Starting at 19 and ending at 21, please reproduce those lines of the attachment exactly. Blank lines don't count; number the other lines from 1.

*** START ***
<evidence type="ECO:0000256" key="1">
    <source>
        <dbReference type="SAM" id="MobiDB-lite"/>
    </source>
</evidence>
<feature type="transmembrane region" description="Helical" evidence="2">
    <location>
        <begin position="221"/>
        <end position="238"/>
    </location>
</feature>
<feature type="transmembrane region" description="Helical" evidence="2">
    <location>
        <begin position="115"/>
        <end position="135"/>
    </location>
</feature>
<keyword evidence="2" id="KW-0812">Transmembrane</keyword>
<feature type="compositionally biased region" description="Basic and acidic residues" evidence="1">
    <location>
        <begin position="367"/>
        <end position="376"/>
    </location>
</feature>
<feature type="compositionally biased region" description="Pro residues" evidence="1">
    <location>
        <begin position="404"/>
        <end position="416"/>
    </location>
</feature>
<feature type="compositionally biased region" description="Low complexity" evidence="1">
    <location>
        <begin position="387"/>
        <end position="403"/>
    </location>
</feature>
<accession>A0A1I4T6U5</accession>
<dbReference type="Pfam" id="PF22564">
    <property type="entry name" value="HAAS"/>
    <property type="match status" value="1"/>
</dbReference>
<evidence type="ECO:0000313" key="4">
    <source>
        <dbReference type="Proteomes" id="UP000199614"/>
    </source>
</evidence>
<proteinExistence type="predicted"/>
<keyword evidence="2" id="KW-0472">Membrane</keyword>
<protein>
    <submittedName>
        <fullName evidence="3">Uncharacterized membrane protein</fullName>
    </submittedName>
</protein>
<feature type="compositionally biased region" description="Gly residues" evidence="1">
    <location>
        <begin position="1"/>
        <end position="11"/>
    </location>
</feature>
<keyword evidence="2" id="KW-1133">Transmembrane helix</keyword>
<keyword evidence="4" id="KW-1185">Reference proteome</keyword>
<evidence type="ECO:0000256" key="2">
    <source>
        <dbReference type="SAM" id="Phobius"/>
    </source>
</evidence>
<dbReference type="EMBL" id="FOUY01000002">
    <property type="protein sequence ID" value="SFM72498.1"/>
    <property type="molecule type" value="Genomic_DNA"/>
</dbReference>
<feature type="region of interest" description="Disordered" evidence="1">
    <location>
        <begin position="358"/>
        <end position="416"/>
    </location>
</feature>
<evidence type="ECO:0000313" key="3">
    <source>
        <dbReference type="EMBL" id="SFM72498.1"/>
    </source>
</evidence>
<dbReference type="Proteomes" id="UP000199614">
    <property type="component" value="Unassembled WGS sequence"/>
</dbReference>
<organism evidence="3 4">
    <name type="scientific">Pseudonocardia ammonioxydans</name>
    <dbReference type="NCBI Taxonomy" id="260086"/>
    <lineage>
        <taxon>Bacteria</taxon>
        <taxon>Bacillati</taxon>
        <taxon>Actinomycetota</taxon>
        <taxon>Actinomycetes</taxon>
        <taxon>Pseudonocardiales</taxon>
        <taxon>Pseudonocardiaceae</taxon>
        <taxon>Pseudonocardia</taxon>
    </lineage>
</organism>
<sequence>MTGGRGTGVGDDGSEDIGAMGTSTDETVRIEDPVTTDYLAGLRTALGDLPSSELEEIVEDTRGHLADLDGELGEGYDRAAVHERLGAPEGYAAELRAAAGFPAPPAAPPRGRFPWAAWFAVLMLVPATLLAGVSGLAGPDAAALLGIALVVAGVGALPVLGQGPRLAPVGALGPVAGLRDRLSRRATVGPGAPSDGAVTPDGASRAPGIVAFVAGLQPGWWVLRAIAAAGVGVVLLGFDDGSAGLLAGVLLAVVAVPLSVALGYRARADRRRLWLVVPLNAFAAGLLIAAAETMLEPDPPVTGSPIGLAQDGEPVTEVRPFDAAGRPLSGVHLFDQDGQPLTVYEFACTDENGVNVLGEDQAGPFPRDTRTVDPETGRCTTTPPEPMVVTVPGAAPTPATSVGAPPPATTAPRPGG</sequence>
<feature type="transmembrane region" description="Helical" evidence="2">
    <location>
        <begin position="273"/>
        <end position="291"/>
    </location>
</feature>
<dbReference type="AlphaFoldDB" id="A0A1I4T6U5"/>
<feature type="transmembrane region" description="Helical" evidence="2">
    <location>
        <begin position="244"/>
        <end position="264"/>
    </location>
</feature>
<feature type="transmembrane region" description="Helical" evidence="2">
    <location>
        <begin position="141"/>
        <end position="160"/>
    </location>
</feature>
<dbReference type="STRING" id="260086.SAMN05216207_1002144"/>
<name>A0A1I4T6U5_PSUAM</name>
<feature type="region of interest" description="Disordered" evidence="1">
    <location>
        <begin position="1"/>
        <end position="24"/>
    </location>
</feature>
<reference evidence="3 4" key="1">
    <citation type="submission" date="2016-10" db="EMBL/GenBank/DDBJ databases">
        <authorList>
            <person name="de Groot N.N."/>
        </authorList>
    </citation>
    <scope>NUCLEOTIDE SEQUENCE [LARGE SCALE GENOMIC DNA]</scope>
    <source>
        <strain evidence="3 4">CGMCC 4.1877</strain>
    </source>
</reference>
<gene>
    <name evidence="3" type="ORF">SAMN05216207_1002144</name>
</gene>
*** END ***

<feature type="compositionally biased region" description="Basic and acidic residues" evidence="1">
    <location>
        <begin position="367"/>